On either platform, once the Linguistic 105 fonts are installed in your computer, you must install them in your browser. Here is how you do that.

  • Netscape Communicator 4.05 or 4.5: Go to the menu 'Edit / Preferences / Fonts' and select 'For the encoding: User Defined'. Choose 'Linguistics 105' for your user-defined proportional font and 'Courier LN 105' for your user-defined fixed-width font, then click 'OK'. Next, return to the 'View' or 'Options' menu and at the very bottom and under 'Character Set' or 'Document Encoding', select 'User Defined'. You are now ready to do the phonetic exercises for Linguistics 105.

  • MS Internet Explorer: Under 'View / Internet Options' choose 'Fonts'. On the font menu select 'User Defined' and set the proportional font for 'Linguistics 105' and the fixed-width font for 'Courier LN 105'. Click 'OK' until you are back in your browser. Next open 'View / Fonts' and select 'User Defined.

  • To Type IPA Symbols you will need the LN105 Keyboard Manager. Unfortunately, this is available only for the Windows platform. Return to the TEMP file where you downloaded and unpacked LINGFONT.EXE. Read the 'Readme.txt' file for instructions on how to set up the keyboard (or just double-click SETUP.EXE and accept all the defaults).

Languages of the World Click here to go to an index of on-line grammars of a wide array of languages from around the world: English, French, German, Spanish, Russian, Bengali, Dutch, Hebrew, Latin, Quechua, Seneca, Welsh, Swahili--and more are being added every day.

Sagittal Section Exercises These special exercises, created by Mary Beth James, Patrick Leary and Randy Faust of Bucknell's CCS Multimedia Development Team, allow you to see where the tongue is placed when you pronounce the basic phonemes of US English. These exercises require that you Get Shocked!.

C o u r s e    S c h e d u l e
LF=Language Files; ODA=O'Grady, Dobrovolsky & Aronoff

January 19 0. Introduction to the Course LF 1.1 Course Objectives
Wednesday What is Linguistics?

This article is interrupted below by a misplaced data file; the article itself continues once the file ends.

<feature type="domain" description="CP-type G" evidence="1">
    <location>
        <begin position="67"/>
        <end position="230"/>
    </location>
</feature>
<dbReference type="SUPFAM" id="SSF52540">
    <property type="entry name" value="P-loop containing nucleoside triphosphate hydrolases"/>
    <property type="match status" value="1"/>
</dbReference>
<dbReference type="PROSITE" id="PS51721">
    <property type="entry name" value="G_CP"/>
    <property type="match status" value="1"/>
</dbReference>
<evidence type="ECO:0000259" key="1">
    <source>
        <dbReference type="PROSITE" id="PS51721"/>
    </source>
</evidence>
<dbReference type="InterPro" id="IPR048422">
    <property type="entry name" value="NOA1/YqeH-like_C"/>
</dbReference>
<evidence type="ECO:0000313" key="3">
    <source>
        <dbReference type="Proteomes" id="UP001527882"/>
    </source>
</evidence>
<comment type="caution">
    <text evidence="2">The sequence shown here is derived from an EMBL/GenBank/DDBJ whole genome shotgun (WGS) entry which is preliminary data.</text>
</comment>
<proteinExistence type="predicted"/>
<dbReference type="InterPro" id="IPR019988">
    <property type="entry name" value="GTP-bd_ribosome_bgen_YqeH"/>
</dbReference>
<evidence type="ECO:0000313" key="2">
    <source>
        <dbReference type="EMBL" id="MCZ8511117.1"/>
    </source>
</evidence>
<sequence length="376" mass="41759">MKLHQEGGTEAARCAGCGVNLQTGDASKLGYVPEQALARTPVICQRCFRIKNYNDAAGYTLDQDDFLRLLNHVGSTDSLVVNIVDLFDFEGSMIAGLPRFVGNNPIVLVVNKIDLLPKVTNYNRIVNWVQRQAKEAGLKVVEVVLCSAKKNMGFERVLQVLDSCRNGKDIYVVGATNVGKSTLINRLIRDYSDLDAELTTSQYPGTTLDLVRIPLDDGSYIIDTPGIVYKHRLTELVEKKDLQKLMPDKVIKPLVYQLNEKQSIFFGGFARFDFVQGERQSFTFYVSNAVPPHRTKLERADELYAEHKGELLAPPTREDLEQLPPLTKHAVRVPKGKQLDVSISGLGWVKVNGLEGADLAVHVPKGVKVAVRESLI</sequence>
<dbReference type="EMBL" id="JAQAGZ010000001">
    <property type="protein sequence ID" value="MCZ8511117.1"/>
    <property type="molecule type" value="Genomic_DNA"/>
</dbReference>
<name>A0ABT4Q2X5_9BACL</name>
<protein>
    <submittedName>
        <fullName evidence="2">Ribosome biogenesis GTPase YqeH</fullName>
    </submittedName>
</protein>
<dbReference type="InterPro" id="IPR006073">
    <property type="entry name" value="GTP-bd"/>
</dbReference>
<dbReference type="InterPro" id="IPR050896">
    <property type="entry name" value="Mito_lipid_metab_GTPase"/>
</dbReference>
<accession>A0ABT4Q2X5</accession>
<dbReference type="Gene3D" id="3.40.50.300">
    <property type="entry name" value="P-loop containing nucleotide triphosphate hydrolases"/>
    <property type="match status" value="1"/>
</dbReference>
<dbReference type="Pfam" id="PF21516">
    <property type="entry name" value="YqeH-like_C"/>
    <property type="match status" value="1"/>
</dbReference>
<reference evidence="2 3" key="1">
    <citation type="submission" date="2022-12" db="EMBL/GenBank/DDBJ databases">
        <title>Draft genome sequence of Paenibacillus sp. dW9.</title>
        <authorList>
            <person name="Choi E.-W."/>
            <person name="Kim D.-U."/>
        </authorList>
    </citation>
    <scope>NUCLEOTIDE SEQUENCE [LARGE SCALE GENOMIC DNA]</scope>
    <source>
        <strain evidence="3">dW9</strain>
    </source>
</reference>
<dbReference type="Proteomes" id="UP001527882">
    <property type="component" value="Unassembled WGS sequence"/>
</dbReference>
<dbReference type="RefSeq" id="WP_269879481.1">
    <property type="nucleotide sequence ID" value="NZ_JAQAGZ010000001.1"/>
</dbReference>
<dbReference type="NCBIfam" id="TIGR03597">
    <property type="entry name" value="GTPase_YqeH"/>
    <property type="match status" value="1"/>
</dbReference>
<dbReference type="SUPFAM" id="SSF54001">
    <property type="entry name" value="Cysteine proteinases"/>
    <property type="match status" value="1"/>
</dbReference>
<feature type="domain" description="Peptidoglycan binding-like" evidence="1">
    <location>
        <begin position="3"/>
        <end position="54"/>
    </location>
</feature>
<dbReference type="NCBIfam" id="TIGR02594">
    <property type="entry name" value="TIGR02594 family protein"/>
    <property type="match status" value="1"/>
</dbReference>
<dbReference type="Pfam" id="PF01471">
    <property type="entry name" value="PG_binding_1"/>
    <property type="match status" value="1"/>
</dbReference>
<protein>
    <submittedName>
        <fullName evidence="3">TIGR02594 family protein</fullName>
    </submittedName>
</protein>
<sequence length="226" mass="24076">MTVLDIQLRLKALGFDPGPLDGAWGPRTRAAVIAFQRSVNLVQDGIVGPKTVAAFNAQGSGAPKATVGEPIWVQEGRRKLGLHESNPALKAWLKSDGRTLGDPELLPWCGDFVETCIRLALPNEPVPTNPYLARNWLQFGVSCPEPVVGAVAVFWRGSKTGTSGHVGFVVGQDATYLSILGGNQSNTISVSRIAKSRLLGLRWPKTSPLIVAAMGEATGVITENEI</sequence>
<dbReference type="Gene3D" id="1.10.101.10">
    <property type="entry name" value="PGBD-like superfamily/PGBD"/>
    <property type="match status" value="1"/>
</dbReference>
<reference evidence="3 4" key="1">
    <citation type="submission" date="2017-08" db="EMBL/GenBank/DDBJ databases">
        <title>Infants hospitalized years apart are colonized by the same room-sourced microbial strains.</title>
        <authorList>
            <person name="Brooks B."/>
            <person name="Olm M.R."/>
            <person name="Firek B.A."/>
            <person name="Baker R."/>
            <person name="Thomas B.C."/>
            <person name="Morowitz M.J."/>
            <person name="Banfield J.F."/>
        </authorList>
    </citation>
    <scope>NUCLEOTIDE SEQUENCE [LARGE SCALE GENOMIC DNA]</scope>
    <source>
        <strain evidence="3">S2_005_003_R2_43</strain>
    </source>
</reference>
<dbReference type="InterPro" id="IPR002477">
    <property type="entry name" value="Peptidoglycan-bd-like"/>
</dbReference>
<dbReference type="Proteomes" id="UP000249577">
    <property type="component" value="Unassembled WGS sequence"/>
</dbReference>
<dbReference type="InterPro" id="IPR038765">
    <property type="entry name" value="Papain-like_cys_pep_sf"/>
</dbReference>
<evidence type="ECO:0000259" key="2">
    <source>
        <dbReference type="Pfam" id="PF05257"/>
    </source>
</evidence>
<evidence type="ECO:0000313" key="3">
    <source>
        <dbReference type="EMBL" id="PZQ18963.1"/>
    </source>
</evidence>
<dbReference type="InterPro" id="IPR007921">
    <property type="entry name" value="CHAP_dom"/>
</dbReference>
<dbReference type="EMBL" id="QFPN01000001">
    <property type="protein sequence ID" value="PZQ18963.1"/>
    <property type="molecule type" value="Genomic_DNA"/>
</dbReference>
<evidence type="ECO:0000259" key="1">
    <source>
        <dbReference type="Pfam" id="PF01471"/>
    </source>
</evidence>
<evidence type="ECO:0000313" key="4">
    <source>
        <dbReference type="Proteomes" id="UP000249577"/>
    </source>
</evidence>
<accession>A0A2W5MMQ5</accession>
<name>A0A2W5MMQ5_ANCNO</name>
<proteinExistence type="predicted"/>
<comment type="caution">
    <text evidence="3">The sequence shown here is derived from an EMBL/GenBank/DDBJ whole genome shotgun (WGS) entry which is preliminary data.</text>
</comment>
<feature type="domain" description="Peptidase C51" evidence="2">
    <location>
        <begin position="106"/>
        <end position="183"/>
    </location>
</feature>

January 21 What is Language?
Friday Video: from The Human Language Series

January 24 1. What is Language?

January 26 2. Categories of Language Read ODA 5.1
Wednesday Review the categories yourself Read LF 6.2 Lexical Categories

January 28 2. Categories of Language Read LF 6.3 Phrasal Categories
Friday Review the categories yourself Read LF 6.4 Subcategories

January 31 3. Paying Your Syntax
Monday Syntactic Fun! Read ODA 5.2 & 216-20: How to build trees
*Write out ODA, 220-1, Exercises 2 & 4

February 2 4. Representing Phrase Structure Read ODA 5.3
Wednesday In-Class Exercises: Headlines (1-10) Prepare 'Headlines' to left
LF 6.5 Phrase Structure

February 4 Talking Heads
Friday In-Class Exercises: Headlines (11-20) Write out ODA, 221, 5-6

February 7 5. Clauses in Clauses in . . . Read ODA 5.3 & LF 6.6 Transformations
Monday Write out ODA, 222, 10

February 9 6. Santa Isn't the Only Clause that Moves Read ODA 5.4-5.5
Wednesday GRADED: Write out ODA, 223, 12-14

February 11 Review of Syntax Write out ODA, 223-4, 15-17
Friday Read ODA Student Linguist, 225-7

February 14 7. The Meaning of Meaning
Monday Read ODA 7.1

February 16 8. The Semantics of Words Read ODA 7.2
Wednesday In-class exercises: Headlines Read LF 7.1 What is Meaning?
How meanings are connected Read LF 7.2 Semantic Relationship
Write out ODA, 280-1 1-2, 6

February 18 9. The Semantics of Phrases Read ODA 7.3
Friday Read LF 7.3 Semantic Composition

February 21 10. The Architecture of Meaning Read ODA 7.4